No one should ever have to celebrate a birthday in the emergency room. But that is exactly what I did this past May 16th on my 47th birthday. I was put there because a reckless driver slammed into my already “totaled” car. My car is now truly totaled.
I can’t give any details because my case is still under investigation. But I will say this. This is the second accident in less than six months for me. The first one was a rear end collision with a commercial truck (see Totaled). Ironically my first accident was in vicinity of another accident that happened the following day on May 17th, the day after my birthday. That accident took the lives of three people needlessly.
I use to live in China. I lived there for fourteen years. In all those years I was indirectly involved in just one accident.
I was a passenger on a bus heading to Shanghai. I was sitting in the middle of the bus and was just anticipating my day when I heard a big WHAM in the back of the bus.
The driver pulled over to the side of the road and ordered all of his passengers off the bus. We waited on the side of the tree lined road for another bus to take us.
Exactly what made that WHAM? Two riders on a motorcycle collided with the bus. The driver and his female passenger were very lucky. They were not seriously hurt. The woman was clearly shaken and the man had a few cuts and bruises.
Their motorcycle however, was not so lucky. Half of it was pinned underneath the bus.
In this country I have encountered more reckless drivers than in China. I’ve seen drivers overtake six cars in one go in the presence of oncoming traffic. I’ve had cars pass me on the shoulder in front of a sign that says “no passing on shoulder”. I have also gotten stuck in a long line of cars due to a container blocking the road and I have seen motorcyclists weave in and out of cars – no helmets – into oncoming traffic. These are accidents just waiting to happen. I was told that the deadly May 17th crash was due to speed and a vehicle over taking other vehicles.
Someone was late to work.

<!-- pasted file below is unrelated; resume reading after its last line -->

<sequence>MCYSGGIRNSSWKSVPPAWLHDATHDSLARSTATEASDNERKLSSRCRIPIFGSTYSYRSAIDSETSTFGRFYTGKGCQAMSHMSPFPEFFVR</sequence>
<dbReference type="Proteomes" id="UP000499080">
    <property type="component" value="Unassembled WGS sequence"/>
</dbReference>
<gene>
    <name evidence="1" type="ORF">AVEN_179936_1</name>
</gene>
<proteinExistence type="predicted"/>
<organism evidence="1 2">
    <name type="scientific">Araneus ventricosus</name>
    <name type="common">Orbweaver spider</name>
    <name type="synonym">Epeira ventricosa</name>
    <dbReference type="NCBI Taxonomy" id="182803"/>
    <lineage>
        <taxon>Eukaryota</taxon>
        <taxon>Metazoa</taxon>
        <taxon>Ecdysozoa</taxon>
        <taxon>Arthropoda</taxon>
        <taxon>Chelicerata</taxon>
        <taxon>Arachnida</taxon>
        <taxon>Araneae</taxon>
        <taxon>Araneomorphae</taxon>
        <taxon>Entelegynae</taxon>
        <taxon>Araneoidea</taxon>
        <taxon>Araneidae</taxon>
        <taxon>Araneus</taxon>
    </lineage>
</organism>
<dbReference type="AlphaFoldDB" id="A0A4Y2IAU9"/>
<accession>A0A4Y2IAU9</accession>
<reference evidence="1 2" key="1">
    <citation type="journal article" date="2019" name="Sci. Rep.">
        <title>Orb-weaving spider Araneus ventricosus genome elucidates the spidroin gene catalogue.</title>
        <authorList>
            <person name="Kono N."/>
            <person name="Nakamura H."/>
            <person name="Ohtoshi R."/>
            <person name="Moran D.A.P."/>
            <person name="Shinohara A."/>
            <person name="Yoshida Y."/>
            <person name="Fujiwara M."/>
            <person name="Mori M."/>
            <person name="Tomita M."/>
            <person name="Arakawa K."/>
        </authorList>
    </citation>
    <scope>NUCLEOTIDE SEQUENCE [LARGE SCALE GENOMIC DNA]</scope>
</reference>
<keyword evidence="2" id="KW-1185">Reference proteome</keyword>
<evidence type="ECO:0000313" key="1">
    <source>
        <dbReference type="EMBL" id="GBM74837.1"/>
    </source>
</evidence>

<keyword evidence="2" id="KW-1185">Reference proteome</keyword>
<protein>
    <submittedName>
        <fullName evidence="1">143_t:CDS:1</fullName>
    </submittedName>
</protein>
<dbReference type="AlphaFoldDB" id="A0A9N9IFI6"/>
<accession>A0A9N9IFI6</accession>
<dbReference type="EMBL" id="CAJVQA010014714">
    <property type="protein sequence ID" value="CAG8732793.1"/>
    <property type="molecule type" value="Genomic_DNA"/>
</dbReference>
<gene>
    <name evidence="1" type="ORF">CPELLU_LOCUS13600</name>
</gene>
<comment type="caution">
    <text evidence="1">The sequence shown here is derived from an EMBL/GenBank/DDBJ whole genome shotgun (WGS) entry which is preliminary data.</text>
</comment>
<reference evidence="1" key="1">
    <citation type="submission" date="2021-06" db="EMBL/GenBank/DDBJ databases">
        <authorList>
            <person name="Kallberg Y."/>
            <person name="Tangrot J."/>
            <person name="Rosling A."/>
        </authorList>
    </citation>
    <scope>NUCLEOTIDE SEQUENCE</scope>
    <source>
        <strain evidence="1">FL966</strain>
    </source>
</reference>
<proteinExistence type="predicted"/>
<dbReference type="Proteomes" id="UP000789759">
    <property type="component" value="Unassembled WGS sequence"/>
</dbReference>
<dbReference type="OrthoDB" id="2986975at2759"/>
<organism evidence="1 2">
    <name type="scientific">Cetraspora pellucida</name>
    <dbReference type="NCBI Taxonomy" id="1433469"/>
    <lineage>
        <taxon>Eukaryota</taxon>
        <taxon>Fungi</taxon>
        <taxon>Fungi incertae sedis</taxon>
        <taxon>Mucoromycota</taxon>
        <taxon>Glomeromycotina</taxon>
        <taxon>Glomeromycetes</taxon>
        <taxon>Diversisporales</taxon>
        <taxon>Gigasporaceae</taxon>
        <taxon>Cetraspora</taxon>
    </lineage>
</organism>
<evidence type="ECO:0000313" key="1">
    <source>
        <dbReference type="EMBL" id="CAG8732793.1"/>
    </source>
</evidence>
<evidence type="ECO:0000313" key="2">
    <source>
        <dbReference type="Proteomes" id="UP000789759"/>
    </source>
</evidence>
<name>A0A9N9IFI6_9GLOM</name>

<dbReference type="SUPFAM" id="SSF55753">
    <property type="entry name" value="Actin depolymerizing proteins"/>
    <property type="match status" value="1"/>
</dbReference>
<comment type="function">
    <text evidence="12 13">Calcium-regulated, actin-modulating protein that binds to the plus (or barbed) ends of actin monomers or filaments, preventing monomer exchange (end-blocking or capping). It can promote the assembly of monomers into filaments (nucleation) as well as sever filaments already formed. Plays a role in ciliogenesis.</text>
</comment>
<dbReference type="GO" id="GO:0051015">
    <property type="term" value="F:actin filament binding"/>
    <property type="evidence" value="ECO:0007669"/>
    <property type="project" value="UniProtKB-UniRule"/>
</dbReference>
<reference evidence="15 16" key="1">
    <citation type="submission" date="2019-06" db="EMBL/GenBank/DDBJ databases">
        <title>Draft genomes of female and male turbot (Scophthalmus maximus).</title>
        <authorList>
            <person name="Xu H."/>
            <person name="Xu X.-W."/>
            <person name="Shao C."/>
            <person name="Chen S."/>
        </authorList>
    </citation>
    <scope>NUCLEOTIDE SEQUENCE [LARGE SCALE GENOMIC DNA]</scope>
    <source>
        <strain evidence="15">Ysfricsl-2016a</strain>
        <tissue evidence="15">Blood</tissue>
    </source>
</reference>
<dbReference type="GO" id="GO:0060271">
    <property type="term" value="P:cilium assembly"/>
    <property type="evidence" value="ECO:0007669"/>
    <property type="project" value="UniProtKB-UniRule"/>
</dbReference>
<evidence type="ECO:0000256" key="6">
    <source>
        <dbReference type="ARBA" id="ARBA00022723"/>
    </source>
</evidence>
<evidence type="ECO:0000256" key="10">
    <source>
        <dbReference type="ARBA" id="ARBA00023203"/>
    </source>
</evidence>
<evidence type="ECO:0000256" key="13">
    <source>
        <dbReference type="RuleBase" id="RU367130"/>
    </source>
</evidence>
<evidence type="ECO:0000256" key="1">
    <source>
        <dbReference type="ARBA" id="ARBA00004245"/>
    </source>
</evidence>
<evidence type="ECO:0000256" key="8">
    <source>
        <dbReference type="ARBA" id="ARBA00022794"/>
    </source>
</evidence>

In China I’ve had taxi drivers drive into oncoming traffic. I’ve encountered drivers on their phones. I’ve even ridden in cars where there are no seat belts.
Yet I’ve had no serious accidents other than the one I just mentioned.
Why? In a country where we’ve had a car culture since the turn of the 20th century why am I encountering more reckless drivers in my own country where we also have better safety standards? Drivers in China could be forgiven for driving recklessly because they haven’t had a car driving culture as long as the US. They drive their cars like they do with their bikes. They attempt to park their cars on sidewalks as if they were parking a bicycle.
China does have its share of car accidents. Before I left there was a story of a crash that involved school children. They were on a mian bao che or a mini bus on their way home from school. The bus was over crowded. People were even sitting on stools in the aisle thus blocking their escape route. The driver was also reported to be on medication thus his ability to drive the vehicle safely was compromised. As a result he accidentally drove the bus into a ravine killing everyone.
The Ministry of Education was looking into ways to make travel safer for children. They were looking into purchasing US style school buses equipped with seat belts and a stop sign.
But ultimately safety depends on the driver. As I was listening to the story I thought you can have all the safety gadgets in the world but ultimately it depends on the driver.
Safety ultimately relies on the driver.
Graduation season is upon us. With all the pomp and circumstance ceremonies comes the graduation parties where alcohol may be served. So here are some of my safety tips to keep people on the roads safe.
- If you are going to drink select a designated driver before partying.
- Leave home early for work. Plan ahead.
- No texting, talking, or using a portable device while driving.
- Buckle up. In Hawaii it’s the LAW!
I’ll add one more traffic accident story.
While traveling through Inner Mongolia my tour guide and I came across a burned out truck on the side of the road. Behind this truck was a sign that explained what had happened to that vehicle. This sign included very graphic pictures of the accident. The police had placed that truck in an effort to convince people to drive safely.
So I’m going to take a page out of the Chinese traffic police play book and post pictures of my now totaled car as a reminder to please drive with aloha.